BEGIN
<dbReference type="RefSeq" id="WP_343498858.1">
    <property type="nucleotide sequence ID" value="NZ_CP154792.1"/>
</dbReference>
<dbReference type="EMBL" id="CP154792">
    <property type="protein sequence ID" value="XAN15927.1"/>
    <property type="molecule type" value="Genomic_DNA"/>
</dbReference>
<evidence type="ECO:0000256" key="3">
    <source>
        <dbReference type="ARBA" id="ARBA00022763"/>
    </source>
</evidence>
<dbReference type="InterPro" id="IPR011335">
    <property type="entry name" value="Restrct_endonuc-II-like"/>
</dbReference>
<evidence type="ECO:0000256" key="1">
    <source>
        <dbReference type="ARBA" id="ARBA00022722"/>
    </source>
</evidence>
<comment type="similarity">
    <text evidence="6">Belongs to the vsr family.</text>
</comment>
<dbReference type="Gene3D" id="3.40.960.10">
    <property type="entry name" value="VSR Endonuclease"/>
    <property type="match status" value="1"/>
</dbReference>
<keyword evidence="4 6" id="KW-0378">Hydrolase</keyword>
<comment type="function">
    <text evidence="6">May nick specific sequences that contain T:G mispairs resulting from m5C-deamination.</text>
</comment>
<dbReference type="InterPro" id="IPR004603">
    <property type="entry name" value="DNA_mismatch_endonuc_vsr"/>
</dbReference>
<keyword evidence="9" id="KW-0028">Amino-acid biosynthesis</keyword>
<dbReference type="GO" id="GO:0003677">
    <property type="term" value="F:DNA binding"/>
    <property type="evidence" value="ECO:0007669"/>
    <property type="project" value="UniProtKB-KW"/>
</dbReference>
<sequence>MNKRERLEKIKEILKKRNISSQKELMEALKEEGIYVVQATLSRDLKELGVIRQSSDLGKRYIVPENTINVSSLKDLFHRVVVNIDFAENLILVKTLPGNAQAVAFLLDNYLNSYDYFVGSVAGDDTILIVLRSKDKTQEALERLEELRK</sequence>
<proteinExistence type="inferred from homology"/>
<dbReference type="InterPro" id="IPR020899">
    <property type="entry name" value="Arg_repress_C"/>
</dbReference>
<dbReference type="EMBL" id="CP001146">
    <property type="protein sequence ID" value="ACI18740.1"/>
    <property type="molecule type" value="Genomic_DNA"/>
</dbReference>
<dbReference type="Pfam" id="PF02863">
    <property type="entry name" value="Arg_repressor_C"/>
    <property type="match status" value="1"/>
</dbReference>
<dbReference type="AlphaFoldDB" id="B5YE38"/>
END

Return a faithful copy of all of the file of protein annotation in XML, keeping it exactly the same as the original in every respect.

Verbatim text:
<dbReference type="RefSeq" id="WP_343498858.1">
    <property type="nucleotide sequence ID" value="NZ_CP154792.1"/>
</dbReference>
<dbReference type="EMBL" id="CP154792">
    <property type="protein sequence ID" value="XAN15927.1"/>
    <property type="molecule type" value="Genomic_DNA"/>
</dbReference>
<evidence type="ECO:0000256" key="3">
    <source>
        <dbReference type="ARBA" id="ARBA00022763"/>
    </source>
</evidence>
<dbReference type="InterPro" id="IPR011335">
    <property type="entry name" value="Restrct_endonuc-II-like"/>
</dbReference>
<evidence type="ECO:0000256" key="1">
    <source>
        <dbReference type="ARBA" id="ARBA00022722"/>
    </source>
</evidence>
<comment type="similarity">
    <text evidence="6">Belongs to the vsr family.</text>
</comment>
<dbReference type="Gene3D" id="3.40.960.10">
    <property type="entry name" value="VSR Endonuclease"/>
    <property type="match status" value="1"/>
</dbReference>
<keyword evidence="4 6" id="KW-0378">Hydrolase</keyword>
<comment type="function">
    <text evidence="6">May nick specific sequences that contain T:G mispairs resulting from m5C-deamination.</text>
</comment>
<dbReference type="InterPro" id="IPR004603">
    <property type="entry name" value="DNA_mismatch_endonuc_vsr"/>
</dbReference>
<keyword evidence="9" id="KW-0028">Amino-acid biosynthesis</keyword>
<dbReference type="GO" id="GO:0003677">
    <property type="term" value="F:DNA binding"/>
    <property type="evidence" value="ECO:0007669"/>
    <property type="project" value="UniProtKB-KW"/>
</dbReference>
<sequence>MNKRERLEKIKEILKKRNISSQKELMEALKEEGIYVVQATLSRDLKELGVIRQSSDLGKRYIVPENTINVSSLKDLFHRVVVNIDFAENLILVKTLPGNAQAVAFLLDNYLNSYDYFVGSVAGDDTILIVLRSKDKTQEALERLEELRK</sequence>
<proteinExistence type="inferred from homology"/>
<dbReference type="InterPro" id="IPR020899">
    <property type="entry name" value="Arg_repress_C"/>
</dbReference>
<dbReference type="EMBL" id="CP001146">
    <property type="protein sequence ID" value="ACI18740.1"/>
    <property type="molecule type" value="Genomic_DNA"/>
</dbReference>
<dbReference type="Pfam" id="PF02863">
    <property type="entry name" value="Arg_repressor_C"/>
    <property type="match status" value="1"/>
</dbReference>
<dbReference type="AlphaFoldDB" id="B5YE38"/>